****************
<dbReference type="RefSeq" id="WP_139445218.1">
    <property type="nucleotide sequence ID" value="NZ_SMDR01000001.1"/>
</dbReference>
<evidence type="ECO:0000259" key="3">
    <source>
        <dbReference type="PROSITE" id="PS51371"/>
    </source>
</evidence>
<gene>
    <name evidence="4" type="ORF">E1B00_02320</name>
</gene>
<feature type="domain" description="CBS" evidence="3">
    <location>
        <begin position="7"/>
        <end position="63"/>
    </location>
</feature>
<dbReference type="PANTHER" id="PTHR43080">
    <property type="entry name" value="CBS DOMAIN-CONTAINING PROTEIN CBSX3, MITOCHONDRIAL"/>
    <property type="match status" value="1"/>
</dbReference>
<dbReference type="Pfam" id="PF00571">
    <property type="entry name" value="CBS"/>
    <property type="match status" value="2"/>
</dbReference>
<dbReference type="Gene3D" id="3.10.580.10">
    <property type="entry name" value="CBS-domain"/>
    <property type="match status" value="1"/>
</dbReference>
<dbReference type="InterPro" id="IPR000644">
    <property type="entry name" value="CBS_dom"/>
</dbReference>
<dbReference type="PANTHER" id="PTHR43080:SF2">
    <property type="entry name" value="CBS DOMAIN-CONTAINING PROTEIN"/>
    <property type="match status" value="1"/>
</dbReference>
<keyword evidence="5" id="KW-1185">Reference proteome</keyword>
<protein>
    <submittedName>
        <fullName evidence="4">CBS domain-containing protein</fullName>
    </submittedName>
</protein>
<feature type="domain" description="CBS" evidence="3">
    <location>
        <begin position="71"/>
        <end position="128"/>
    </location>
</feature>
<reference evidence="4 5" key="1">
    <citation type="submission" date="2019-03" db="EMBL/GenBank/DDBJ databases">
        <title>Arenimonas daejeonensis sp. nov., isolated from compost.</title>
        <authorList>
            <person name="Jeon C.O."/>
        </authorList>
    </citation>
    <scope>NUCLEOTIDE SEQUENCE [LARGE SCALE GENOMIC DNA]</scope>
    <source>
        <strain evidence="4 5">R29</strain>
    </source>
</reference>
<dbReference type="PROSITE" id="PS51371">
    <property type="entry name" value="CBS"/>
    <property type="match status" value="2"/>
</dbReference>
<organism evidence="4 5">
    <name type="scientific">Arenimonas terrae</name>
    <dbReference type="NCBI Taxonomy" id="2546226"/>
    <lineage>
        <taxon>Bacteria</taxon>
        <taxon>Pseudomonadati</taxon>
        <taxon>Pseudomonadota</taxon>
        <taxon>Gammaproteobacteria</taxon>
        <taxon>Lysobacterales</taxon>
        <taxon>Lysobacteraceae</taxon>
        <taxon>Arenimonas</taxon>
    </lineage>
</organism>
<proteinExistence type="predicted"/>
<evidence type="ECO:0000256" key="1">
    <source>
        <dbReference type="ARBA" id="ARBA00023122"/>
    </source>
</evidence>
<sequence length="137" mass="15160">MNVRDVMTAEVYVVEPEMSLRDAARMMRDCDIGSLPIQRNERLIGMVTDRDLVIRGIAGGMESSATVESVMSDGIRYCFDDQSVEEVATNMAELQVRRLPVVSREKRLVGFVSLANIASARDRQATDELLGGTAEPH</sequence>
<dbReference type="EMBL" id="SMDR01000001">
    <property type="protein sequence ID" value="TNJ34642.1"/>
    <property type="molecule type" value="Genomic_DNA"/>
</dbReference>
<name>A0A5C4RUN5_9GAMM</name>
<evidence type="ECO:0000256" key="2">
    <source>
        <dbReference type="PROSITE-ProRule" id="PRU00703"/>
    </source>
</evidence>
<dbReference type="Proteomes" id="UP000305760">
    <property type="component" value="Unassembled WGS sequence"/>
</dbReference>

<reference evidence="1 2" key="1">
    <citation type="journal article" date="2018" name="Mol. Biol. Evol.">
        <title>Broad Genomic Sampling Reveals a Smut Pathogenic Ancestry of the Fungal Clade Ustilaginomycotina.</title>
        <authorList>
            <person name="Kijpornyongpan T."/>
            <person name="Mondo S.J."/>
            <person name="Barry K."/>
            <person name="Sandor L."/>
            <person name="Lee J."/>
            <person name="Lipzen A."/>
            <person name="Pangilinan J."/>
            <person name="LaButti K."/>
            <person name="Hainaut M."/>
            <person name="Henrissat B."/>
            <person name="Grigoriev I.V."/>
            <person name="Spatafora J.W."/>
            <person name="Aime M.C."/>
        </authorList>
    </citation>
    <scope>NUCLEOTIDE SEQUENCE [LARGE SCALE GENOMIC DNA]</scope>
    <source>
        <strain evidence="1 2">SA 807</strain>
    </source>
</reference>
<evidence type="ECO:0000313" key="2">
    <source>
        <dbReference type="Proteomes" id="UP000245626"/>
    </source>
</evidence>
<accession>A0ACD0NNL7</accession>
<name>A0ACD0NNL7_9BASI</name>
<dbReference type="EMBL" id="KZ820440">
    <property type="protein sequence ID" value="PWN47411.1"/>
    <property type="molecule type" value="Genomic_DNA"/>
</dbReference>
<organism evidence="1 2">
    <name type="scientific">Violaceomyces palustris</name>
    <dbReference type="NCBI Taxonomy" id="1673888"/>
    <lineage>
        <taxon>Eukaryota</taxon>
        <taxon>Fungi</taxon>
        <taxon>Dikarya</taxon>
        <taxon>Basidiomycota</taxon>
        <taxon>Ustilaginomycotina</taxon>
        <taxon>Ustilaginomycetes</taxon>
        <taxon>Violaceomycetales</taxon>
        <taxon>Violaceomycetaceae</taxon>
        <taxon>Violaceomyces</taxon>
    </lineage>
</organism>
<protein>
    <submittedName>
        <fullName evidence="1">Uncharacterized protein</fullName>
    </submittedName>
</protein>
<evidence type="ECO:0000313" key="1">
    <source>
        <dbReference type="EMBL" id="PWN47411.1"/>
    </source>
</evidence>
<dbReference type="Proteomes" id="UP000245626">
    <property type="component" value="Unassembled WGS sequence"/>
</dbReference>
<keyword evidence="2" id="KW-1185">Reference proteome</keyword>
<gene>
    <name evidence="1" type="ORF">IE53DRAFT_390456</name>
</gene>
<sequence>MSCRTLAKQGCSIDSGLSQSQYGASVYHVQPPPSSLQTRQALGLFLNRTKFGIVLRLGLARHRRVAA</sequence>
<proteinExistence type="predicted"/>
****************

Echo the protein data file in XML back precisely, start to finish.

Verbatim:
<dbReference type="RefSeq" id="WP_139445218.1">
    <property type="nucleotide sequence ID" value="NZ_SMDR01000001.1"/>
</dbReference>
<evidence type="ECO:0000259" key="3">
    <source>
        <dbReference type="PROSITE" id="PS51371"/>
    </source>
</evidence>
<gene>
    <name evidence="4" type="ORF">E1B00_02320</name>
</gene>
<feature type="domain" description="CBS" evidence="3">
    <location>
        <begin position="7"/>
        <end position="63"/>
    </location>
</feature>
<dbReference type="PANTHER" id="PTHR43080">
    <property type="entry name" value="CBS DOMAIN-CONTAINING PROTEIN CBSX3, MITOCHONDRIAL"/>
    <property type="match status" value="1"/>
</dbReference>
<dbReference type="Pfam" id="PF00571">
    <property type="entry name" value="CBS"/>
    <property type="match status" value="2"/>
</dbReference>
<dbReference type="Gene3D" id="3.10.580.10">
    <property type="entry name" value="CBS-domain"/>
    <property type="match status" value="1"/>
</dbReference>
<dbReference type="InterPro" id="IPR000644">
    <property type="entry name" value="CBS_dom"/>
</dbReference>
<dbReference type="PANTHER" id="PTHR43080:SF2">
    <property type="entry name" value="CBS DOMAIN-CONTAINING PROTEIN"/>
    <property type="match status" value="1"/>
</dbReference>
<keyword evidence="5" id="KW-1185">Reference proteome</keyword>
<protein>
    <submittedName>
        <fullName evidence="4">CBS domain-containing protein</fullName>
    </submittedName>
</protein>
<feature type="domain" description="CBS" evidence="3">
    <location>
        <begin position="71"/>
        <end position="128"/>
    </location>
</feature>
<reference evidence="4 5" key="1">
    <citation type="submission" date="2019-03" db="EMBL/GenBank/DDBJ databases">
        <title>Arenimonas daejeonensis sp. nov., isolated from compost.</title>
        <authorList>
            <person name="Jeon C.O."/>
        </authorList>
    </citation>
    <scope>NUCLEOTIDE SEQUENCE [LARGE SCALE GENOMIC DNA]</scope>
    <source>
        <strain evidence="4 5">R29</strain>
    </source>
</reference>
<dbReference type="PROSITE" id="PS51371">
    <property type="entry name" value="CBS"/>
    <property type="match status" value="2"/>
</dbReference>
<organism evidence="4 5">
    <name type="scientific">Arenimonas terrae</name>
    <dbReference type="NCBI Taxonomy" id="2546226"/>
    <lineage>
        <taxon>Bacteria</taxon>
        <taxon>Pseudomonadati</taxon>
        <taxon>Pseudomonadota</taxon>
        <taxon>Gammaproteobacteria</taxon>
        <taxon>Lysobacterales</taxon>
        <taxon>Lysobacteraceae</taxon>
        <taxon>Arenimonas</taxon>
    </lineage>
</organism>
<proteinExistence type="predicted"/>
<evidence type="ECO:0000256" key="1">
    <source>
        <dbReference type="ARBA" id="ARBA00023122"/>
    </source>
</evidence>
<sequence length="137" mass="15160">MNVRDVMTAEVYVVEPEMSLRDAARMMRDCDIGSLPIQRNERLIGMVTDRDLVIRGIAGGMESSATVESVMSDGIRYCFDDQSVEEVATNMAELQVRRLPVVSREKRLVGFVSLANIASARDRQATDELLGGTAEPH</sequence>
<dbReference type="EMBL" id="SMDR01000001">
    <property type="protein sequence ID" value="TNJ34642.1"/>
    <property type="molecule type" value="Genomic_DNA"/>
</dbReference>
<name>A0A5C4RUN5_9GAMM</name>
<evidence type="ECO:0000256" key="2">
    <source>
        <dbReference type="PROSITE-ProRule" id="PRU00703"/>
    </source>
</evidence>
<dbReference type="Proteomes" id="UP000305760">
    <property type="component" value="Unassembled WGS sequence"/>
</dbReference>

<reference evidence="1 2" key="1">
    <citation type="journal article" date="2018" name="Mol. Biol. Evol.">
        <title>Broad Genomic Sampling Reveals a Smut Pathogenic Ancestry of the Fungal Clade Ustilaginomycotina.</title>
        <authorList>
            <person name="Kijpornyongpan T."/>
            <person name="Mondo S.J."/>
            <person name="Barry K."/>
            <person name="Sandor L."/>
            <person name="Lee J."/>
            <person name="Lipzen A."/>
            <person name="Pangilinan J."/>
            <person name="LaButti K."/>
            <person name="Hainaut M."/>
            <person name="Henrissat B."/>
            <person name="Grigoriev I.V."/>
            <person name="Spatafora J.W."/>
            <person name="Aime M.C."/>
        </authorList>
    </citation>
    <scope>NUCLEOTIDE SEQUENCE [LARGE SCALE GENOMIC DNA]</scope>
    <source>
        <strain evidence="1 2">SA 807</strain>
    </source>
</reference>
<evidence type="ECO:0000313" key="2">
    <source>
        <dbReference type="Proteomes" id="UP000245626"/>
    </source>
</evidence>
<accession>A0ACD0NNL7</accession>
<name>A0ACD0NNL7_9BASI</name>
<dbReference type="EMBL" id="KZ820440">
    <property type="protein sequence ID" value="PWN47411.1"/>
    <property type="molecule type" value="Genomic_DNA"/>
</dbReference>
<organism evidence="1 2">
    <name type="scientific">Violaceomyces palustris</name>
    <dbReference type="NCBI Taxonomy" id="1673888"/>
    <lineage>
        <taxon>Eukaryota</taxon>
        <taxon>Fungi</taxon>
        <taxon>Dikarya</taxon>
        <taxon>Basidiomycota</taxon>
        <taxon>Ustilaginomycotina</taxon>
        <taxon>Ustilaginomycetes</taxon>
        <taxon>Violaceomycetales</taxon>
        <taxon>Violaceomycetaceae</taxon>
        <taxon>Violaceomyces</taxon>
    </lineage>
</organism>
<protein>
    <submittedName>
        <fullName evidence="1">Uncharacterized protein</fullName>
    </submittedName>
</protein>
<evidence type="ECO:0000313" key="1">
    <source>
        <dbReference type="EMBL" id="PWN47411.1"/>
    </source>
</evidence>
<dbReference type="Proteomes" id="UP000245626">
    <property type="component" value="Unassembled WGS sequence"/>
</dbReference>
<keyword evidence="2" id="KW-1185">Reference proteome</keyword>
<gene>
    <name evidence="1" type="ORF">IE53DRAFT_390456</name>
</gene>
<sequence>MSCRTLAKQGCSIDSGLSQSQYGASVYHVQPPPSSLQTRQALGLFLNRTKFGIVLRLGLARHRRVAA</sequence>
<proteinExistence type="predicted"/>